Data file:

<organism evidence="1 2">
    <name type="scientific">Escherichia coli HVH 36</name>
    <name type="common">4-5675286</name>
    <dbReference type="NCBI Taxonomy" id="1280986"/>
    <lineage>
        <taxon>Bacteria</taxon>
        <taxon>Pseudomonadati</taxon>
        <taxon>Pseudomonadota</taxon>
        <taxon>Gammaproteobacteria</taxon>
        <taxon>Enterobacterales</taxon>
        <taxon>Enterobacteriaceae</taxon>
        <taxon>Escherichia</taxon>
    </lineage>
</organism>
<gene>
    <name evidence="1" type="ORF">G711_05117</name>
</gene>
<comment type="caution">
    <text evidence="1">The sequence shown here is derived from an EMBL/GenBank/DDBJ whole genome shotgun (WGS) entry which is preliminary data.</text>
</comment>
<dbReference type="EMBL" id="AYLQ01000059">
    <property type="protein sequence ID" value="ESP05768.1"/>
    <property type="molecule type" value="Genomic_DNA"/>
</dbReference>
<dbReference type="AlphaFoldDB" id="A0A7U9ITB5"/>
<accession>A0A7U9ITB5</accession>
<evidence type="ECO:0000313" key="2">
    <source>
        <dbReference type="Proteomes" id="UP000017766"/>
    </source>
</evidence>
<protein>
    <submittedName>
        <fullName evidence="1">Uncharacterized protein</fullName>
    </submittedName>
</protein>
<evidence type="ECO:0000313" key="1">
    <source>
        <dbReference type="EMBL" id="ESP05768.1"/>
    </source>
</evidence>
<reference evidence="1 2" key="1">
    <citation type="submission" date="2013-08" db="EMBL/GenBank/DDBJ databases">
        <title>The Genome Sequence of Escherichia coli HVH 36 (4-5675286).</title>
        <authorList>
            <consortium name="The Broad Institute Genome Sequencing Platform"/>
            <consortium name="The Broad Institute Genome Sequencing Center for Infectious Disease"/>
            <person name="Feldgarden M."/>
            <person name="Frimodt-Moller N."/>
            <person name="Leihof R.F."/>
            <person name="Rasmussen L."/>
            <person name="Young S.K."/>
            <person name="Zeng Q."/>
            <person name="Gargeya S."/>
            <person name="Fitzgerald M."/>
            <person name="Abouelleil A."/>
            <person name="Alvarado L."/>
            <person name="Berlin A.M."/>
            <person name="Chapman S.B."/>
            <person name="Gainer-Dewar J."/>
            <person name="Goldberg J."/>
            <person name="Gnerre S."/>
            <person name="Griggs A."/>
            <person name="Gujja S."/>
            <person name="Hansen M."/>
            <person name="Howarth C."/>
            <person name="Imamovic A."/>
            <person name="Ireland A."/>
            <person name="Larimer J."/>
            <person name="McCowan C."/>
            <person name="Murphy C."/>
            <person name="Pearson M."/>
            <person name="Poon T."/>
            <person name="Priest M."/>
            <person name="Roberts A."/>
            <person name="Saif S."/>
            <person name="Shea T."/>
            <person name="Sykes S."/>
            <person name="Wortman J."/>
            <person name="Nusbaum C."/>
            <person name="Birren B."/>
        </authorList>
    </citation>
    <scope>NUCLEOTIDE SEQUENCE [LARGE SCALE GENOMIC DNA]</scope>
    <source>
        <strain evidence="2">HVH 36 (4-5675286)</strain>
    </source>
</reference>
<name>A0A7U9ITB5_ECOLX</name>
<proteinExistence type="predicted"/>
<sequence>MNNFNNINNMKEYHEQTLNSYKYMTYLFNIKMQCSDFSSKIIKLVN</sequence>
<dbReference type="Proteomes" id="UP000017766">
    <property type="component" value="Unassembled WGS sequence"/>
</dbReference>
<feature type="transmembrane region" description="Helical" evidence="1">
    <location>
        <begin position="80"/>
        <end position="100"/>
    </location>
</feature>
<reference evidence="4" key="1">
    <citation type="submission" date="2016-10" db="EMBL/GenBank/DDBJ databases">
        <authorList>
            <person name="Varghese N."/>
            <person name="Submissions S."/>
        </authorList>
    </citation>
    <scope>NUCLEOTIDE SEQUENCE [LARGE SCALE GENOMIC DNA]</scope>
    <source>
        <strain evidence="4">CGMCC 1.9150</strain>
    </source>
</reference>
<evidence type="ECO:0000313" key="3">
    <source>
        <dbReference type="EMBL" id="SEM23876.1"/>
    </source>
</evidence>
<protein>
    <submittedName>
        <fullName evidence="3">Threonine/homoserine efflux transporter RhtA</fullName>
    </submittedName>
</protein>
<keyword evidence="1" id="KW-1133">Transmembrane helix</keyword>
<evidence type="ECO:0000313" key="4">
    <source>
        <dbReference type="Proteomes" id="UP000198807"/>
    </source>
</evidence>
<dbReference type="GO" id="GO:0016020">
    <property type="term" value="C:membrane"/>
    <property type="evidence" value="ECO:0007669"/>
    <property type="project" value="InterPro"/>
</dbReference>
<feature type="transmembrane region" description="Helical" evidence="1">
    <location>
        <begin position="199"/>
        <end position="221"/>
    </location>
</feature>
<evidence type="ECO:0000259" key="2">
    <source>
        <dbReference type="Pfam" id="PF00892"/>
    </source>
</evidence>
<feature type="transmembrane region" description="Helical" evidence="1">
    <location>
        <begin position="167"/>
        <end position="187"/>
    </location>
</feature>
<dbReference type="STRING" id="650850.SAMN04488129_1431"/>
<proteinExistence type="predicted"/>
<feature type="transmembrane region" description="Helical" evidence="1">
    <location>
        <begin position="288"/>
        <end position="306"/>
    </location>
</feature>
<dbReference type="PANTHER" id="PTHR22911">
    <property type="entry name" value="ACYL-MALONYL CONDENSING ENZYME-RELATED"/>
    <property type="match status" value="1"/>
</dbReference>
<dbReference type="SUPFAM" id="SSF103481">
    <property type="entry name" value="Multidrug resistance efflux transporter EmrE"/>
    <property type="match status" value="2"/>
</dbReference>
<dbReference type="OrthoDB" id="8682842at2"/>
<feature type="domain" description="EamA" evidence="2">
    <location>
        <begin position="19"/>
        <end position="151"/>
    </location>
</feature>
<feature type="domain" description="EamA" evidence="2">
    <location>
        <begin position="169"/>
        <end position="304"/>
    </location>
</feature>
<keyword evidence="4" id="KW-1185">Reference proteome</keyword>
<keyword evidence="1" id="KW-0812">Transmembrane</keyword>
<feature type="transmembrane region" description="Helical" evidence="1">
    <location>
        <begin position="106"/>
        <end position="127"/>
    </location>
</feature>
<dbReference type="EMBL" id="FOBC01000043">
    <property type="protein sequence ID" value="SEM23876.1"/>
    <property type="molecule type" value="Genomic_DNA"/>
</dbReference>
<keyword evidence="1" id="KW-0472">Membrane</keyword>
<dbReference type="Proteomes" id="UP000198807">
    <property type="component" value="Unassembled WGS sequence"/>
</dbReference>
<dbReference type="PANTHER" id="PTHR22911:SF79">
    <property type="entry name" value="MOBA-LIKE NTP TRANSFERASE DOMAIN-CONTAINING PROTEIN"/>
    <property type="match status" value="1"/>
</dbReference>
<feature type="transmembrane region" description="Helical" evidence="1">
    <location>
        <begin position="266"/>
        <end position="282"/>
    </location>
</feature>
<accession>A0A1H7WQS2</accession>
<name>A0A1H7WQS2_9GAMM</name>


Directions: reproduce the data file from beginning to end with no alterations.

<organism evidence="1 2">
    <name type="scientific">Escherichia coli HVH 36</name>
    <name type="common">4-5675286</name>
    <dbReference type="NCBI Taxonomy" id="1280986"/>
    <lineage>
        <taxon>Bacteria</taxon>
        <taxon>Pseudomonadati</taxon>
        <taxon>Pseudomonadota</taxon>
        <taxon>Gammaproteobacteria</taxon>
        <taxon>Enterobacterales</taxon>
        <taxon>Enterobacteriaceae</taxon>
        <taxon>Escherichia</taxon>
    </lineage>
</organism>
<gene>
    <name evidence="1" type="ORF">G711_05117</name>
</gene>
<comment type="caution">
    <text evidence="1">The sequence shown here is derived from an EMBL/GenBank/DDBJ whole genome shotgun (WGS) entry which is preliminary data.</text>
</comment>
<dbReference type="EMBL" id="AYLQ01000059">
    <property type="protein sequence ID" value="ESP05768.1"/>
    <property type="molecule type" value="Genomic_DNA"/>
</dbReference>
<dbReference type="AlphaFoldDB" id="A0A7U9ITB5"/>
<accession>A0A7U9ITB5</accession>
<evidence type="ECO:0000313" key="2">
    <source>
        <dbReference type="Proteomes" id="UP000017766"/>
    </source>
</evidence>
<protein>
    <submittedName>
        <fullName evidence="1">Uncharacterized protein</fullName>
    </submittedName>
</protein>
<evidence type="ECO:0000313" key="1">
    <source>
        <dbReference type="EMBL" id="ESP05768.1"/>
    </source>
</evidence>
<reference evidence="1 2" key="1">
    <citation type="submission" date="2013-08" db="EMBL/GenBank/DDBJ databases">
        <title>The Genome Sequence of Escherichia coli HVH 36 (4-5675286).</title>
        <authorList>
            <consortium name="The Broad Institute Genome Sequencing Platform"/>
            <consortium name="The Broad Institute Genome Sequencing Center for Infectious Disease"/>
            <person name="Feldgarden M."/>
            <person name="Frimodt-Moller N."/>
            <person name="Leihof R.F."/>
            <person name="Rasmussen L."/>
            <person name="Young S.K."/>
            <person name="Zeng Q."/>
            <person name="Gargeya S."/>
            <person name="Fitzgerald M."/>
            <person name="Abouelleil A."/>
            <person name="Alvarado L."/>
            <person name="Berlin A.M."/>
            <person name="Chapman S.B."/>
            <person name="Gainer-Dewar J."/>
            <person name="Goldberg J."/>
            <person name="Gnerre S."/>
            <person name="Griggs A."/>
            <person name="Gujja S."/>
            <person name="Hansen M."/>
            <person name="Howarth C."/>
            <person name="Imamovic A."/>
            <person name="Ireland A."/>
            <person name="Larimer J."/>
            <person name="McCowan C."/>
            <person name="Murphy C."/>
            <person name="Pearson M."/>
            <person name="Poon T."/>
            <person name="Priest M."/>
            <person name="Roberts A."/>
            <person name="Saif S."/>
            <person name="Shea T."/>
            <person name="Sykes S."/>
            <person name="Wortman J."/>
            <person name="Nusbaum C."/>
            <person name="Birren B."/>
        </authorList>
    </citation>
    <scope>NUCLEOTIDE SEQUENCE [LARGE SCALE GENOMIC DNA]</scope>
    <source>
        <strain evidence="2">HVH 36 (4-5675286)</strain>
    </source>
</reference>
<name>A0A7U9ITB5_ECOLX</name>
<proteinExistence type="predicted"/>
<sequence>MNNFNNINNMKEYHEQTLNSYKYMTYLFNIKMQCSDFSSKIIKLVN</sequence>
<dbReference type="Proteomes" id="UP000017766">
    <property type="component" value="Unassembled WGS sequence"/>
</dbReference>
<feature type="transmembrane region" description="Helical" evidence="1">
    <location>
        <begin position="80"/>
        <end position="100"/>
    </location>
</feature>
<reference evidence="4" key="1">
    <citation type="submission" date="2016-10" db="EMBL/GenBank/DDBJ databases">
        <authorList>
            <person name="Varghese N."/>
            <person name="Submissions S."/>
        </authorList>
    </citation>
    <scope>NUCLEOTIDE SEQUENCE [LARGE SCALE GENOMIC DNA]</scope>
    <source>
        <strain evidence="4">CGMCC 1.9150</strain>
    </source>
</reference>
<evidence type="ECO:0000313" key="3">
    <source>
        <dbReference type="EMBL" id="SEM23876.1"/>
    </source>
</evidence>
<protein>
    <submittedName>
        <fullName evidence="3">Threonine/homoserine efflux transporter RhtA</fullName>
    </submittedName>
</protein>
<keyword evidence="1" id="KW-1133">Transmembrane helix</keyword>
<evidence type="ECO:0000313" key="4">
    <source>
        <dbReference type="Proteomes" id="UP000198807"/>
    </source>
</evidence>
<dbReference type="GO" id="GO:0016020">
    <property type="term" value="C:membrane"/>
    <property type="evidence" value="ECO:0007669"/>
    <property type="project" value="InterPro"/>
</dbReference>
<feature type="transmembrane region" description="Helical" evidence="1">
    <location>
        <begin position="199"/>
        <end position="221"/>
    </location>
</feature>
<evidence type="ECO:0000259" key="2">
    <source>
        <dbReference type="Pfam" id="PF00892"/>
    </source>
</evidence>
<feature type="transmembrane region" description="Helical" evidence="1">
    <location>
        <begin position="167"/>
        <end position="187"/>
    </location>
</feature>
<dbReference type="STRING" id="650850.SAMN04488129_1431"/>
<proteinExistence type="predicted"/>
<feature type="transmembrane region" description="Helical" evidence="1">
    <location>
        <begin position="288"/>
        <end position="306"/>
    </location>
</feature>
<dbReference type="PANTHER" id="PTHR22911">
    <property type="entry name" value="ACYL-MALONYL CONDENSING ENZYME-RELATED"/>
    <property type="match status" value="1"/>
</dbReference>
<dbReference type="SUPFAM" id="SSF103481">
    <property type="entry name" value="Multidrug resistance efflux transporter EmrE"/>
    <property type="match status" value="2"/>
</dbReference>
<dbReference type="OrthoDB" id="8682842at2"/>
<feature type="domain" description="EamA" evidence="2">
    <location>
        <begin position="19"/>
        <end position="151"/>
    </location>
</feature>
<feature type="domain" description="EamA" evidence="2">
    <location>
        <begin position="169"/>
        <end position="304"/>
    </location>
</feature>
<keyword evidence="4" id="KW-1185">Reference proteome</keyword>
<keyword evidence="1" id="KW-0812">Transmembrane</keyword>
<feature type="transmembrane region" description="Helical" evidence="1">
    <location>
        <begin position="106"/>
        <end position="127"/>
    </location>
</feature>
<dbReference type="EMBL" id="FOBC01000043">
    <property type="protein sequence ID" value="SEM23876.1"/>
    <property type="molecule type" value="Genomic_DNA"/>
</dbReference>
<keyword evidence="1" id="KW-0472">Membrane</keyword>
<dbReference type="Proteomes" id="UP000198807">
    <property type="component" value="Unassembled WGS sequence"/>
</dbReference>
<dbReference type="PANTHER" id="PTHR22911:SF79">
    <property type="entry name" value="MOBA-LIKE NTP TRANSFERASE DOMAIN-CONTAINING PROTEIN"/>
    <property type="match status" value="1"/>
</dbReference>
<feature type="transmembrane region" description="Helical" evidence="1">
    <location>
        <begin position="266"/>
        <end position="282"/>
    </location>
</feature>
<accession>A0A1H7WQS2</accession>
<name>A0A1H7WQS2_9GAMM</name>